Priest review / Susan Granger
Based on Min-Woo Hyung's series of South Korean graphic novels, this is a creepy vicars-versus-vampires tale, starring Paul Bettany (the evil monk in "The Da Vinci Code") as a tortured Roman Catholic Warrior Priest with a large cross tattoo on his forehead. In a post-apocalyptic, alternate world - with the war-ravaged backstory revealed in an animated prologue - humans have taken refuge in grimy, neon-lit, Church-ruled, walled cities, while vampires are confined in underground "reservations."
But a few humans still do hardscrabble farming, like Owen Pace (Stephen Moyer, familiar from "True Blood"), his wife (Madchen Amick) and their 18 year-old daughter Lucy (Lily Collins). But when a huge band of rebellious vampires attacks Owen, kills his wife and kidnaps Lucy, who happens to be the niece of this legendary, vampire-slaying Warrior Priest, he embarks from Cathedral City on a forbidden quest to rescue her, vowing that he will kill her if she's been infected. At his side is Lucy's boyfriend, trigger-happy Sheriff Hicks (Cam Gigandet) - and chasing them is a quartet of black-clad, clerical vampire hunters, including a Warrior Priestess (Maggie Q) whose loyalty may be with the defiant Priest. They're following orders issued by sinister Monsignor Orelas (Christopher Plummer), who piously proclaims, "Going against the church is going against God!"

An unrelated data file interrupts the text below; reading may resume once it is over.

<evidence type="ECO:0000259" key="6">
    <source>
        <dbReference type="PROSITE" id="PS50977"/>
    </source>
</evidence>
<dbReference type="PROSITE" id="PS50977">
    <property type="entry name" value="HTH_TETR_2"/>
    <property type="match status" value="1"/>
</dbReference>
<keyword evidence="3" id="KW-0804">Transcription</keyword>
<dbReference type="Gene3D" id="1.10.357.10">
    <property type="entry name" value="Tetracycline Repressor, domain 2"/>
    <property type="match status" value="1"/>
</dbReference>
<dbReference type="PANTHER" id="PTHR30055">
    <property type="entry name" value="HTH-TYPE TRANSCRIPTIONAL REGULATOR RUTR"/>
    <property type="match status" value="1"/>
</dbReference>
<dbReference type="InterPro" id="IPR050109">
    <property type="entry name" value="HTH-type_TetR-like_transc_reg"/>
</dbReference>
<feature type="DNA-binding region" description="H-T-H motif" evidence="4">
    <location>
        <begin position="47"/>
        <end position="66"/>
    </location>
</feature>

While the Priest and Sheriff careen through the desert wasteland on elongated, solar-powered motorcycles, vampires travel on a special windowless railroad train which the good guys must commandeer, as chaotic confusion reigns.
With a screenplay by Cory Goodman and directed by Scott Stewart ("Legion"), it's shamelessly derivative sci-fi, evoking memories of "The Searchers," "Blade Runner," "Mad Max," "The Matrix" and Sergio Leone's spaghetti Westerns, among others. The dialogue spills cliches, making actors like Karl Urban squirm as the half-human vampire Black Hat villain. And since the 3D was applied in post-production, it adds little to the mayhem and is not worth the extra box-office fee.
On the Granger Movie Gauge of 1 to 10, "Priest" is a pulpy, futuristic 4, ending with "To be continued," thereby setting the stage for sequels.